Between History and Hope… we walk along… together?

4 comments Written on May 19th, 2015     
Filed under: Testimonies and Stories
IMG_2381Rev. Mary Putera is an Ordained ECC pastor serving as the interim pastor at Sunset Covenant Church in Beaverton Oregon.  Mary also serves nationally and globally in peace building and community resiliency efforts.

In the past two years I have lost 4 clergy colleagues from the ECC Covenant Ministerium, not to death; but to death of hope.  Loss of Hope that the ONE who befriends us is actually powerful enough to form us into deeply respectful, mutually honoring, diverse and embracing, loving mission friends.  History, because it is systemically entrenched, seems to have a mighty hold on us believers.

I am heartbroken by these losses.  These are women and men of God who truly have been befriended by God and separated from our ECC church community.  These pastors are all called by God, affirmed by our community, and became dismembered from us.  Is it because history forms us more strongly than Hope?  I wonder.  For me there is not blame, just lament, lament that where we are is not where we could be.  Lament that it is possible, that where we are headed is not where God would have us be going for the sake of, with God, giving birth to the Kingdom community here on earth.

IMG_2098When the church is divided, and draws lines in the sand dividing God’s created beings, how can we be people standing with open invitation of Christ to a world so enduring suffering?  I wonder if too often, we are too sure that we know the intent, the mind, the heart of God.  Perhaps more often we should remember that God’s ways are to vast and wonderful for us to know.  Perhaps more often we can learn to stand in the tensions of being unsure, rather than pain of being dismembered. Could it be that too often, we walk thin lines of commitments to embrace, to affirm, to welcome… sort of, somewhat, sometimes and we find this acceptable.  For the four pastors in the past 2 years, and the 7 others I know from the last 5 years, and the others I don’t know, who no longer are in our ECC community, I raise the sound of lament and prayer.  For these were all called by God, affirmed by our community, and became dismembered from us because it might be that history in all its ideological strength, forms us more strongly than Hope.  May God forgive us, Christ pray for us and the Holy Spirit help us mightily to do better as we walk along.  And may we be made new, everyday, in the washing waters of the Lord.  Oh Lord how we need you.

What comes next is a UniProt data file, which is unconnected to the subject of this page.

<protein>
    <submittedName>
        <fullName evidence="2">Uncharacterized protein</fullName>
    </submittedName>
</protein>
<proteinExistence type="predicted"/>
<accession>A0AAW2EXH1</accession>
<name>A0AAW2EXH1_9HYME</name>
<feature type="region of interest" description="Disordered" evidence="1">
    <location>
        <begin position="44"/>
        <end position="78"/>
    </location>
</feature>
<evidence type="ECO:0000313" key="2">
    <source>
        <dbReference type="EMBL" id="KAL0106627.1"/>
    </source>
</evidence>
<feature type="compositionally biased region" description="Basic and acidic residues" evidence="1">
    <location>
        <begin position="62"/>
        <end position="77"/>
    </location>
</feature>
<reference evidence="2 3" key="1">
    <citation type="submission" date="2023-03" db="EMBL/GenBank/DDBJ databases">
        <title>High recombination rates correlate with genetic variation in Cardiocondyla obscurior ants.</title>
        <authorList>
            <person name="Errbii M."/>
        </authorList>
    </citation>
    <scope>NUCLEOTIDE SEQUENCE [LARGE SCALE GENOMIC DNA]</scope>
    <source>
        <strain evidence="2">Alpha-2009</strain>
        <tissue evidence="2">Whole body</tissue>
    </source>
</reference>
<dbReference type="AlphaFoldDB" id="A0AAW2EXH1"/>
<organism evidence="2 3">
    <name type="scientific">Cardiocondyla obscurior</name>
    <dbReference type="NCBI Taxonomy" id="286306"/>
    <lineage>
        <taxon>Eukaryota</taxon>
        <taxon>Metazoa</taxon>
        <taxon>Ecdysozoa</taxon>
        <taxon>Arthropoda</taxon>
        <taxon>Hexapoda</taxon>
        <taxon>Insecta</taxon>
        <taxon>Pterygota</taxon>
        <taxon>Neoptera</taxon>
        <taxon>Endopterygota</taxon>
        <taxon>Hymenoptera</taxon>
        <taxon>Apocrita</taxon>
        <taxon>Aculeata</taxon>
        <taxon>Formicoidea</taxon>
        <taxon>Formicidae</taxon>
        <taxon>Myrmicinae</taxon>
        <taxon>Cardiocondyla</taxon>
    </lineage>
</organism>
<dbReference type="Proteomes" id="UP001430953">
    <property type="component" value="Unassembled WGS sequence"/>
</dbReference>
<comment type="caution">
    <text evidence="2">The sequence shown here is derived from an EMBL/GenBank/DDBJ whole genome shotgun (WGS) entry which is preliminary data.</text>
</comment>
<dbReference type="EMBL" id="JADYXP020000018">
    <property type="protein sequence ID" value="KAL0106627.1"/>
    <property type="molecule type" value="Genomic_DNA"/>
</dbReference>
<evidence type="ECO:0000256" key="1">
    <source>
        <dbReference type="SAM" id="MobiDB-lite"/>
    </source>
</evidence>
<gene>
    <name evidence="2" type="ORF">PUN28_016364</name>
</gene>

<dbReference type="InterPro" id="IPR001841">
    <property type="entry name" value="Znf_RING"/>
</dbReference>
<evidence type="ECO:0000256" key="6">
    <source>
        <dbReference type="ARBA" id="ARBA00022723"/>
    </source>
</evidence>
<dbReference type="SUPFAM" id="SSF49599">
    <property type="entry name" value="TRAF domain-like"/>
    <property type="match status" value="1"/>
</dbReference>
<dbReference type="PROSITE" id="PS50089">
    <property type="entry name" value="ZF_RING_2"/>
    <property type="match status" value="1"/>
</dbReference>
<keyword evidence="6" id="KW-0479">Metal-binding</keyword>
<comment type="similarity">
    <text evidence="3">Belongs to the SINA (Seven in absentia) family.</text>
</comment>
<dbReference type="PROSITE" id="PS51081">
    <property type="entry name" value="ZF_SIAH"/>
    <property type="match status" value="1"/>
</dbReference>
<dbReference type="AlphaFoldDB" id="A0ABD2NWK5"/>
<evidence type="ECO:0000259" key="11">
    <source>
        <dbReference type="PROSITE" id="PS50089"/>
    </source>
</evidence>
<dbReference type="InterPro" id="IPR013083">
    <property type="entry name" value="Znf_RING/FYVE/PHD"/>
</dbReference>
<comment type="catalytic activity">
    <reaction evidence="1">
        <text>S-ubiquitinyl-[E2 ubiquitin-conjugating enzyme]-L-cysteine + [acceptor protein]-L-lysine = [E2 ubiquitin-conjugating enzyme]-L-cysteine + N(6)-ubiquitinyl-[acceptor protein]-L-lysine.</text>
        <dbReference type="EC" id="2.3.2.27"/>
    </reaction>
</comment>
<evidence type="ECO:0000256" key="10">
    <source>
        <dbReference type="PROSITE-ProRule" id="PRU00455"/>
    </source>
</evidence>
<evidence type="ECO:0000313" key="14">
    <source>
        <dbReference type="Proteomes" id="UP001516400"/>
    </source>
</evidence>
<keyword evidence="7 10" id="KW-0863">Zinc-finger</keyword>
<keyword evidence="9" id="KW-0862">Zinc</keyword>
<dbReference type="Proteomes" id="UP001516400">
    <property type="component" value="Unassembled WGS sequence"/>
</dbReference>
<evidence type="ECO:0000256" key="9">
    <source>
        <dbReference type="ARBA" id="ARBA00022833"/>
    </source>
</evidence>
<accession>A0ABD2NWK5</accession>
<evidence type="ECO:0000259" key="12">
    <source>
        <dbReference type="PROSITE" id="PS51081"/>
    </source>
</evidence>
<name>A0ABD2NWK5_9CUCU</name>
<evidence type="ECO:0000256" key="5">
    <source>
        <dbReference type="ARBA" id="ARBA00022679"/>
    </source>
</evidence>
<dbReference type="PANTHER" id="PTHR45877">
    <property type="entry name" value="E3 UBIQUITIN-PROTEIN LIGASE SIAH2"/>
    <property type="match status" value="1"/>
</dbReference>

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4 comments “Between History and Hope… we walk along… together?”

Mary – I too lament these losses to the Covenant community of pastors, ministers and leaders with you. I do not know those of whom you speak but I know many of us are walking with colleagues who have lost hope in call, lost hope in being used by God, lost hope in being gifted by God for kingdom mission. My prayer for each of them is to discover the broad landscape of God vineyard. Outside of the pain, hurt and separation they’re currently experiencing is a place of grace, healing and restoration. I pray for you and the loss of their companionship as they move into places of isolation and mourning. I have found that there are places of learning for those who are so very sure and also for those who are now unsure of God’s movement and presence among us. May God give you and all of us who are companions wisdom, grace and a spirit of healing as we walk together with our wounded colleagues into a renewed hope of being in God’s will.  Catherine

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Thanks for your heartfelt post, Mary. I’m a little puzzled as I read, however, because I don’t read a clear statement about the specific area where you feel like the church is divided: “When the church is divided, and draws lines in the sand dividing God’s created beings,how can we be people standing with open invitation of Christ to a world so enduring suffering.”.  Could you be more specific? Is it regarding women in ministry or to matters of human sexuality? 

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Dear Brian,
After serving so many years in the ECC and witnessing many stories of various kinds, I find that clergy separations are complex issues of struggle.  It isn’t just about being a woman or a pastor who is welcoming and affirming of the LBGTQ community.  It is about bringing change to long term systemic processes that are primarily based in white, male, heterosexual practices.  Separations come about because of fundamental values that motivate the way we live into Christ together. I have come to understand that these separations are not issue driven, but value based complex occurrences of brokenness. This is why too, historical patterns are so hard to change.  Networks of interlocking habits regarding communication patterns, distribution of power of voice and influence, and decision making processes develop.  It takes a long time to dismantle systemically supported power and privilege that is unjustly received. So there is a lot of grieving along the way.  Peace to you good brother.  Thank you for working to be an alli to the marginalized.

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a thoughtful lament, Mary. Blessings to you for sharing. 

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